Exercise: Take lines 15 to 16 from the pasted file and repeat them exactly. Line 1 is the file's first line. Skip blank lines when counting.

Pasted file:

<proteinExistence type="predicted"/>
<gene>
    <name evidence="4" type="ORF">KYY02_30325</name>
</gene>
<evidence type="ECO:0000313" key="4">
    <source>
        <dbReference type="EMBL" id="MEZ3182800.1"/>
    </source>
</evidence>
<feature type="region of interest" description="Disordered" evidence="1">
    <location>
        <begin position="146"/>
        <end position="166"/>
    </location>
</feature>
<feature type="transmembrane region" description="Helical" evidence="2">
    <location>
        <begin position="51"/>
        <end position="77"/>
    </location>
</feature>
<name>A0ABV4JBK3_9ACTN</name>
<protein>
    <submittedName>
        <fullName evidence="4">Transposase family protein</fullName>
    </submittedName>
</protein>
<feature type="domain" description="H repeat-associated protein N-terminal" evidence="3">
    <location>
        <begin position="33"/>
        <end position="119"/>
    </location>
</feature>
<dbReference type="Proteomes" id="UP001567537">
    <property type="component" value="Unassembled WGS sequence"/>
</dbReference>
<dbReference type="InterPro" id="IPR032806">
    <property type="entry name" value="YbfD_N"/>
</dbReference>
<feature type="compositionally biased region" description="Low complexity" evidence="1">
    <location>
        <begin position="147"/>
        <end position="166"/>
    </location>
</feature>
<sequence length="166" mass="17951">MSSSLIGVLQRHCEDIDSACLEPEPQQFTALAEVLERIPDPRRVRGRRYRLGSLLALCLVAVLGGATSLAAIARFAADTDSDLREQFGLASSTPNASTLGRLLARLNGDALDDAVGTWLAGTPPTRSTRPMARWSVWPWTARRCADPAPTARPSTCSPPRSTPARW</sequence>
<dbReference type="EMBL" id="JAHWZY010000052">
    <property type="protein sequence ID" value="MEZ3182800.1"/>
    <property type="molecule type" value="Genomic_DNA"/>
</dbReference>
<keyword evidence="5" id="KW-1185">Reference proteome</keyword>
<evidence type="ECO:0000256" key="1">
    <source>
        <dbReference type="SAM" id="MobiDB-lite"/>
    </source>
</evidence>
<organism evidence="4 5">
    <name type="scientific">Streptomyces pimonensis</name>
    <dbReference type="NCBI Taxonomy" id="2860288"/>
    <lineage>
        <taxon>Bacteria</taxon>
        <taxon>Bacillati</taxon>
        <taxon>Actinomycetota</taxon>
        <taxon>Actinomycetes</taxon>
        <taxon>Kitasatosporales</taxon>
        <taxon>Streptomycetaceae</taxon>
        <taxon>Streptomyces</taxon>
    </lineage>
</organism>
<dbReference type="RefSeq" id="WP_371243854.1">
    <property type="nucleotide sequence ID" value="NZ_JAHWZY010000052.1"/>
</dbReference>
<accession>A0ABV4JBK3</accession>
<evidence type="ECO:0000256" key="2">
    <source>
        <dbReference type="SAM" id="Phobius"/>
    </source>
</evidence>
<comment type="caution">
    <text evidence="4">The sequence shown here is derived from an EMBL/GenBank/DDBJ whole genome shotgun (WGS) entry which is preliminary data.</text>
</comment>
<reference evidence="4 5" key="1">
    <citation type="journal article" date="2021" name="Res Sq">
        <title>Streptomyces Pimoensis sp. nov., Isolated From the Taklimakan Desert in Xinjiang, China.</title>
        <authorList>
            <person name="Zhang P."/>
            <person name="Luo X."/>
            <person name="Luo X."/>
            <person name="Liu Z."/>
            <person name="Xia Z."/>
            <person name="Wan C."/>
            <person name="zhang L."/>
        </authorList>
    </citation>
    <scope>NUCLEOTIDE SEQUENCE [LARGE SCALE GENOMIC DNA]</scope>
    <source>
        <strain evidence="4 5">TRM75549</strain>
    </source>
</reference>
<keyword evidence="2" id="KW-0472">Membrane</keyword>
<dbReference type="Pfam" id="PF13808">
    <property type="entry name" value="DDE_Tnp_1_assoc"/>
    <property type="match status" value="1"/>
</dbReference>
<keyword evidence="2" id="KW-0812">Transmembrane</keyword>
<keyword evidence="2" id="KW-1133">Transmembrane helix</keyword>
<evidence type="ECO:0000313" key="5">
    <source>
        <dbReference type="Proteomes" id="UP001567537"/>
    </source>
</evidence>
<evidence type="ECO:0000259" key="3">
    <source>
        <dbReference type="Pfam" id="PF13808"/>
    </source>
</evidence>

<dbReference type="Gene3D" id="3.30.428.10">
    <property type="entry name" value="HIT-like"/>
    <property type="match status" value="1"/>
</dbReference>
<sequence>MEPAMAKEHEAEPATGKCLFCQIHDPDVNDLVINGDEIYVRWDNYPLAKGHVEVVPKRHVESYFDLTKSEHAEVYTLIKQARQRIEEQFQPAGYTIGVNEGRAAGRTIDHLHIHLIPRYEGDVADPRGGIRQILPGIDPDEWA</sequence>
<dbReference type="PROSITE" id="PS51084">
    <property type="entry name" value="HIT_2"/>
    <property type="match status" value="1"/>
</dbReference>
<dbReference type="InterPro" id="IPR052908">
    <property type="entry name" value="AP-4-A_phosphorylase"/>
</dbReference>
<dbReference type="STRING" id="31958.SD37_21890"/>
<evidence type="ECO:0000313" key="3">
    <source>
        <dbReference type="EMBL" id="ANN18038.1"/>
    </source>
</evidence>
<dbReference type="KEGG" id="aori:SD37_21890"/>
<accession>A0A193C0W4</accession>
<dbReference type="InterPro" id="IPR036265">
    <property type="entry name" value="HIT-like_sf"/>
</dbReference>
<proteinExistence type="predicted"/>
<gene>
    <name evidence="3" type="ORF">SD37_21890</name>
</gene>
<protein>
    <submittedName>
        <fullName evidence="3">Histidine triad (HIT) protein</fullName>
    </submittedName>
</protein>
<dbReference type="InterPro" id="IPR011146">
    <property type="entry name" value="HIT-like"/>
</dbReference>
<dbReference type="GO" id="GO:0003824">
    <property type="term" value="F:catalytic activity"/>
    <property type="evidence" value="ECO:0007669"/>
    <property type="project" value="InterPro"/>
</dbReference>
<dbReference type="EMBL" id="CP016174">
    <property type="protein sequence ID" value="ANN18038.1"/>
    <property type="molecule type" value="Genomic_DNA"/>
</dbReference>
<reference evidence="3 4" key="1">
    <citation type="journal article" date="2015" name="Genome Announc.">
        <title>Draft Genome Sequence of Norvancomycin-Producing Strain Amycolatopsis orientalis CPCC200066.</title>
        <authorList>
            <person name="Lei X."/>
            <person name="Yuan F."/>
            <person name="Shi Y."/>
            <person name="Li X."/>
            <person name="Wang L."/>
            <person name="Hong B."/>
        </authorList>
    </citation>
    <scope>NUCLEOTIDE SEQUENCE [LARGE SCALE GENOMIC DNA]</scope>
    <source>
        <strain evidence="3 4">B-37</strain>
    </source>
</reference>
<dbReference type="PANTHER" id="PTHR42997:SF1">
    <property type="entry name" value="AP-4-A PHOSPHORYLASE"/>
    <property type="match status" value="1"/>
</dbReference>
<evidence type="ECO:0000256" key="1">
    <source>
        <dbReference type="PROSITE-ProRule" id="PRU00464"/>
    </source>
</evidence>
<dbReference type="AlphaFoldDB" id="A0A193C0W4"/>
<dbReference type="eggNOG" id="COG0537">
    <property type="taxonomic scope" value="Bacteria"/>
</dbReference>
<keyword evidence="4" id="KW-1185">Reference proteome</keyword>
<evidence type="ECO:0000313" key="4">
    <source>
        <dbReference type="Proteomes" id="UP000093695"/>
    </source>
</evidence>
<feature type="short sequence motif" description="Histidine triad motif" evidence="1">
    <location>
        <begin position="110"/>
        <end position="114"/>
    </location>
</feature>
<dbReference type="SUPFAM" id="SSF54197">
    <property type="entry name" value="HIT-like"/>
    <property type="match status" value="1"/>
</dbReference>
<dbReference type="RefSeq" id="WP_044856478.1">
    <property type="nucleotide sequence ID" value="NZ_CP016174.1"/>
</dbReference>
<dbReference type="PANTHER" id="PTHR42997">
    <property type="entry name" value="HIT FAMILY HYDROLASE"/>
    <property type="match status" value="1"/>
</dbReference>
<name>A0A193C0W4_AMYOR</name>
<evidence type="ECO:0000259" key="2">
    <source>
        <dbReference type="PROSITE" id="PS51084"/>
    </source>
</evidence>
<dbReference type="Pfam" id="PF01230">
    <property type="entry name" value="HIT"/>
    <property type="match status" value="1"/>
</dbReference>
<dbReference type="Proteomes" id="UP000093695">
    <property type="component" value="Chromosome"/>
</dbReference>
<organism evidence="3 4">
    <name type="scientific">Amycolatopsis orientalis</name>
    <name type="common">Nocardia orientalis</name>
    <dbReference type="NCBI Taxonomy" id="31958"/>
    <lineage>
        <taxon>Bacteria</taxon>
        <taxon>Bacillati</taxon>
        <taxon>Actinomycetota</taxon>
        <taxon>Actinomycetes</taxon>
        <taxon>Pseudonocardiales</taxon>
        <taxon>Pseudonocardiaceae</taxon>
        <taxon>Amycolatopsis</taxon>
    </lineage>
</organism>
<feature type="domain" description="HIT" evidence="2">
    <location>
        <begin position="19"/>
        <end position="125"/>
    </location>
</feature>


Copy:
</feature>
<feature type="transmembrane region" description="Helical" evidence="2">